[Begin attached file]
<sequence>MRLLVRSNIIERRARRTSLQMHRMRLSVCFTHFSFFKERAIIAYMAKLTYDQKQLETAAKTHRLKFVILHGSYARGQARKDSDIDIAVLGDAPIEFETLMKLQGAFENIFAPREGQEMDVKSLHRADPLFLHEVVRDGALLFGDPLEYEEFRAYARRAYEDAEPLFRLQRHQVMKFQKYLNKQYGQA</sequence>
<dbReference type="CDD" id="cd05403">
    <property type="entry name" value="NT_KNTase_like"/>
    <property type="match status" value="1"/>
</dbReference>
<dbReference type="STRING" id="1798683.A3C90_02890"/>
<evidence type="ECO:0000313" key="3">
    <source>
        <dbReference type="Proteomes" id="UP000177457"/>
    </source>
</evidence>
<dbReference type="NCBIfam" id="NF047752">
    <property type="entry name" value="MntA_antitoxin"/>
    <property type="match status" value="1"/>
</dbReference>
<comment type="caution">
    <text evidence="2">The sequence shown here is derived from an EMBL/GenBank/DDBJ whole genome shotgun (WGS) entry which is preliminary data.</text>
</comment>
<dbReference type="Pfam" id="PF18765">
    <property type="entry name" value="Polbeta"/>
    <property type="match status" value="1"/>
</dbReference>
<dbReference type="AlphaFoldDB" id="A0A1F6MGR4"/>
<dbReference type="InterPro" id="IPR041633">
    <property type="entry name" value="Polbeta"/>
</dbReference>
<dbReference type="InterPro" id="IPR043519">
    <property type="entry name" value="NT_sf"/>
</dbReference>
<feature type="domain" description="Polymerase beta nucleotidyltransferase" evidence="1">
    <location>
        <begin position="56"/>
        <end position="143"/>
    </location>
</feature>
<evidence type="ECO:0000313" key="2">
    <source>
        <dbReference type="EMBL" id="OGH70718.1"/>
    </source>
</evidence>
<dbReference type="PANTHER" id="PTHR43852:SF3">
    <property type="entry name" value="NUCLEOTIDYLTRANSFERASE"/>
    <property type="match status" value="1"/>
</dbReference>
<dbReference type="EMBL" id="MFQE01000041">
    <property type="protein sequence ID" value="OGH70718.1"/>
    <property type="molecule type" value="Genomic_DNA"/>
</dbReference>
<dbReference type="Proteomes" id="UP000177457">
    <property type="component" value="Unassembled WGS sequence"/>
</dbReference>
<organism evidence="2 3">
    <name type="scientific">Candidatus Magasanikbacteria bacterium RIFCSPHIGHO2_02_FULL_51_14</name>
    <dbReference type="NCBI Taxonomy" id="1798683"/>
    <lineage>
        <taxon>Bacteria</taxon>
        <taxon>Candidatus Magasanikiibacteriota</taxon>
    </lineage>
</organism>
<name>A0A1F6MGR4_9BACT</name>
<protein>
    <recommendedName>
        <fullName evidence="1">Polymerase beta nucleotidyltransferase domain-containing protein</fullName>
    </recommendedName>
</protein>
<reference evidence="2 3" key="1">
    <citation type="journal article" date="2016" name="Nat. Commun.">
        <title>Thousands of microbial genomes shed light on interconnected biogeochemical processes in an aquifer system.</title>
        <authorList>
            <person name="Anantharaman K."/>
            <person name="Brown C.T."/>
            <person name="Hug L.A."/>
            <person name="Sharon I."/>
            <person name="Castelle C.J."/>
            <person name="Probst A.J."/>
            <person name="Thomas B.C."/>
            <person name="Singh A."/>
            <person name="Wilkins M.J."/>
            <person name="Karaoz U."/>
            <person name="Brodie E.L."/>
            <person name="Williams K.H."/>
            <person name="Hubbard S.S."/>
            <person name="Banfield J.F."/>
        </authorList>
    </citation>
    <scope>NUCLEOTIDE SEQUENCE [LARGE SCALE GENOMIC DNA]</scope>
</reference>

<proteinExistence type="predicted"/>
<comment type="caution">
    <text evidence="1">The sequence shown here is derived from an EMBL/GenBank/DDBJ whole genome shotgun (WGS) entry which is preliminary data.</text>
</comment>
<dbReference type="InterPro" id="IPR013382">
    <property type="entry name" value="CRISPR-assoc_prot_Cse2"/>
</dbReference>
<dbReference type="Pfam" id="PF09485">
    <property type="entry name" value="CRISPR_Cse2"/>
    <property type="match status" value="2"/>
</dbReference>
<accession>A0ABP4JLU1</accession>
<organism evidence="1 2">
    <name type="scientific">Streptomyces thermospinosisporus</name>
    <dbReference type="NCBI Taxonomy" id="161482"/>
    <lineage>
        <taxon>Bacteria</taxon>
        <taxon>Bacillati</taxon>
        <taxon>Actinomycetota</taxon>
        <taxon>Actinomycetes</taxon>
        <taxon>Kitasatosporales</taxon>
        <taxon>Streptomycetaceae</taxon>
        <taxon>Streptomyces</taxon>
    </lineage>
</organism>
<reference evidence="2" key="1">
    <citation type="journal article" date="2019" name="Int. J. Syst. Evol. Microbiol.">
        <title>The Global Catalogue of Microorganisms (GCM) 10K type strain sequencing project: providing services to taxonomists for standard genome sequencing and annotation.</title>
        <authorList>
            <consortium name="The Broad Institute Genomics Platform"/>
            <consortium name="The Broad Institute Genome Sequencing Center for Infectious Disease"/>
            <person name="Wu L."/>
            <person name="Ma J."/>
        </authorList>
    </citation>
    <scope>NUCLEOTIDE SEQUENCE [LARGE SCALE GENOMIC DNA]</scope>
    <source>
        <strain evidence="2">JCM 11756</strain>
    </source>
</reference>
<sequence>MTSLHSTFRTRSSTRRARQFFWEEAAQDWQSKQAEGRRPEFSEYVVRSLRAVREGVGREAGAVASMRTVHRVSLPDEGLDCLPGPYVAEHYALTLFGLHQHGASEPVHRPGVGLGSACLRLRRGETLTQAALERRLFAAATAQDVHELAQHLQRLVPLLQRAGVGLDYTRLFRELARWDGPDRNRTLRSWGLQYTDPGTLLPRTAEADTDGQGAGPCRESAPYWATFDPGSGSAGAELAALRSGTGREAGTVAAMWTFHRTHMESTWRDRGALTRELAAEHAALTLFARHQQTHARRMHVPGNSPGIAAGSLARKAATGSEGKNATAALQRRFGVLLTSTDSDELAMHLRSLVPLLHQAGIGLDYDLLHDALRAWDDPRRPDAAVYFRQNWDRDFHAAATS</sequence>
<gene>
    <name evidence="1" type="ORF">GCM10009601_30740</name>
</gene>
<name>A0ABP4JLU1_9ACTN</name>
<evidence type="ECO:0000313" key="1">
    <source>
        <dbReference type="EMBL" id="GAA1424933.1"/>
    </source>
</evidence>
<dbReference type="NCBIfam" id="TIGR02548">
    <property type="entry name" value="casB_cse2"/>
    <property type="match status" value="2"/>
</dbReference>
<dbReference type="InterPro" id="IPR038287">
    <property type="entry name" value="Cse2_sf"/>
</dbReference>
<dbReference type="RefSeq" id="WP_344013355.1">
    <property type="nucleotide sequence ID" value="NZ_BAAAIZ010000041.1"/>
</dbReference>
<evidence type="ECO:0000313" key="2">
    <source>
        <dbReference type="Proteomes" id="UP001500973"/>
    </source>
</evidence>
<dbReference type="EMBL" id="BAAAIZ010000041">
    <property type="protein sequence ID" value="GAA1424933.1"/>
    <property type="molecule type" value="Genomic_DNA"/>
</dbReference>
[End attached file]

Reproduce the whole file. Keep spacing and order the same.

<sequence>MRLLVRSNIIERRARRTSLQMHRMRLSVCFTHFSFFKERAIIAYMAKLTYDQKQLETAAKTHRLKFVILHGSYARGQARKDSDIDIAVLGDAPIEFETLMKLQGAFENIFAPREGQEMDVKSLHRADPLFLHEVVRDGALLFGDPLEYEEFRAYARRAYEDAEPLFRLQRHQVMKFQKYLNKQYGQA</sequence>
<dbReference type="CDD" id="cd05403">
    <property type="entry name" value="NT_KNTase_like"/>
    <property type="match status" value="1"/>
</dbReference>
<dbReference type="STRING" id="1798683.A3C90_02890"/>
<evidence type="ECO:0000313" key="3">
    <source>
        <dbReference type="Proteomes" id="UP000177457"/>
    </source>
</evidence>
<dbReference type="NCBIfam" id="NF047752">
    <property type="entry name" value="MntA_antitoxin"/>
    <property type="match status" value="1"/>
</dbReference>
<comment type="caution">
    <text evidence="2">The sequence shown here is derived from an EMBL/GenBank/DDBJ whole genome shotgun (WGS) entry which is preliminary data.</text>
</comment>
<dbReference type="Pfam" id="PF18765">
    <property type="entry name" value="Polbeta"/>
    <property type="match status" value="1"/>
</dbReference>
<dbReference type="AlphaFoldDB" id="A0A1F6MGR4"/>
<dbReference type="InterPro" id="IPR041633">
    <property type="entry name" value="Polbeta"/>
</dbReference>
<dbReference type="InterPro" id="IPR043519">
    <property type="entry name" value="NT_sf"/>
</dbReference>
<feature type="domain" description="Polymerase beta nucleotidyltransferase" evidence="1">
    <location>
        <begin position="56"/>
        <end position="143"/>
    </location>
</feature>
<evidence type="ECO:0000313" key="2">
    <source>
        <dbReference type="EMBL" id="OGH70718.1"/>
    </source>
</evidence>
<dbReference type="PANTHER" id="PTHR43852:SF3">
    <property type="entry name" value="NUCLEOTIDYLTRANSFERASE"/>
    <property type="match status" value="1"/>
</dbReference>
<dbReference type="EMBL" id="MFQE01000041">
    <property type="protein sequence ID" value="OGH70718.1"/>
    <property type="molecule type" value="Genomic_DNA"/>
</dbReference>
<dbReference type="Proteomes" id="UP000177457">
    <property type="component" value="Unassembled WGS sequence"/>
</dbReference>
<organism evidence="2 3">
    <name type="scientific">Candidatus Magasanikbacteria bacterium RIFCSPHIGHO2_02_FULL_51_14</name>
    <dbReference type="NCBI Taxonomy" id="1798683"/>
    <lineage>
        <taxon>Bacteria</taxon>
        <taxon>Candidatus Magasanikiibacteriota</taxon>
    </lineage>
</organism>
<name>A0A1F6MGR4_9BACT</name>
<protein>
    <recommendedName>
        <fullName evidence="1">Polymerase beta nucleotidyltransferase domain-containing protein</fullName>
    </recommendedName>
</protein>
<reference evidence="2 3" key="1">
    <citation type="journal article" date="2016" name="Nat. Commun.">
        <title>Thousands of microbial genomes shed light on interconnected biogeochemical processes in an aquifer system.</title>
        <authorList>
            <person name="Anantharaman K."/>
            <person name="Brown C.T."/>
            <person name="Hug L.A."/>
            <person name="Sharon I."/>
            <person name="Castelle C.J."/>
            <person name="Probst A.J."/>
            <person name="Thomas B.C."/>
            <person name="Singh A."/>
            <person name="Wilkins M.J."/>
            <person name="Karaoz U."/>
            <person name="Brodie E.L."/>
            <person name="Williams K.H."/>
            <person name="Hubbard S.S."/>
            <person name="Banfield J.F."/>
        </authorList>
    </citation>
    <scope>NUCLEOTIDE SEQUENCE [LARGE SCALE GENOMIC DNA]</scope>
</reference>

<proteinExistence type="predicted"/>
<comment type="caution">
    <text evidence="1">The sequence shown here is derived from an EMBL/GenBank/DDBJ whole genome shotgun (WGS) entry which is preliminary data.</text>
</comment>
<dbReference type="InterPro" id="IPR013382">
    <property type="entry name" value="CRISPR-assoc_prot_Cse2"/>
</dbReference>
<dbReference type="Pfam" id="PF09485">
    <property type="entry name" value="CRISPR_Cse2"/>
    <property type="match status" value="2"/>
</dbReference>
<accession>A0ABP4JLU1</accession>
<organism evidence="1 2">
    <name type="scientific">Streptomyces thermospinosisporus</name>
    <dbReference type="NCBI Taxonomy" id="161482"/>
    <lineage>
        <taxon>Bacteria</taxon>
        <taxon>Bacillati</taxon>
        <taxon>Actinomycetota</taxon>
        <taxon>Actinomycetes</taxon>
        <taxon>Kitasatosporales</taxon>
        <taxon>Streptomycetaceae</taxon>
        <taxon>Streptomyces</taxon>
    </lineage>
</organism>
<reference evidence="2" key="1">
    <citation type="journal article" date="2019" name="Int. J. Syst. Evol. Microbiol.">
        <title>The Global Catalogue of Microorganisms (GCM) 10K type strain sequencing project: providing services to taxonomists for standard genome sequencing and annotation.</title>
        <authorList>
            <consortium name="The Broad Institute Genomics Platform"/>
            <consortium name="The Broad Institute Genome Sequencing Center for Infectious Disease"/>
            <person name="Wu L."/>
            <person name="Ma J."/>
        </authorList>
    </citation>
    <scope>NUCLEOTIDE SEQUENCE [LARGE SCALE GENOMIC DNA]</scope>
    <source>
        <strain evidence="2">JCM 11756</strain>
    </source>
</reference>
<sequence>MTSLHSTFRTRSSTRRARQFFWEEAAQDWQSKQAEGRRPEFSEYVVRSLRAVREGVGREAGAVASMRTVHRVSLPDEGLDCLPGPYVAEHYALTLFGLHQHGASEPVHRPGVGLGSACLRLRRGETLTQAALERRLFAAATAQDVHELAQHLQRLVPLLQRAGVGLDYTRLFRELARWDGPDRNRTLRSWGLQYTDPGTLLPRTAEADTDGQGAGPCRESAPYWATFDPGSGSAGAELAALRSGTGREAGTVAAMWTFHRTHMESTWRDRGALTRELAAEHAALTLFARHQQTHARRMHVPGNSPGIAAGSLARKAATGSEGKNATAALQRRFGVLLTSTDSDELAMHLRSLVPLLHQAGIGLDYDLLHDALRAWDDPRRPDAAVYFRQNWDRDFHAAATS</sequence>
<gene>
    <name evidence="1" type="ORF">GCM10009601_30740</name>
</gene>
<name>A0ABP4JLU1_9ACTN</name>
<evidence type="ECO:0000313" key="1">
    <source>
        <dbReference type="EMBL" id="GAA1424933.1"/>
    </source>
</evidence>
<dbReference type="NCBIfam" id="TIGR02548">
    <property type="entry name" value="casB_cse2"/>
    <property type="match status" value="2"/>
</dbReference>
<dbReference type="InterPro" id="IPR038287">
    <property type="entry name" value="Cse2_sf"/>
</dbReference>
<dbReference type="RefSeq" id="WP_344013355.1">
    <property type="nucleotide sequence ID" value="NZ_BAAAIZ010000041.1"/>
</dbReference>
<evidence type="ECO:0000313" key="2">
    <source>
        <dbReference type="Proteomes" id="UP001500973"/>
    </source>
</evidence>
<dbReference type="EMBL" id="BAAAIZ010000041">
    <property type="protein sequence ID" value="GAA1424933.1"/>
    <property type="molecule type" value="Genomic_DNA"/>
</dbReference>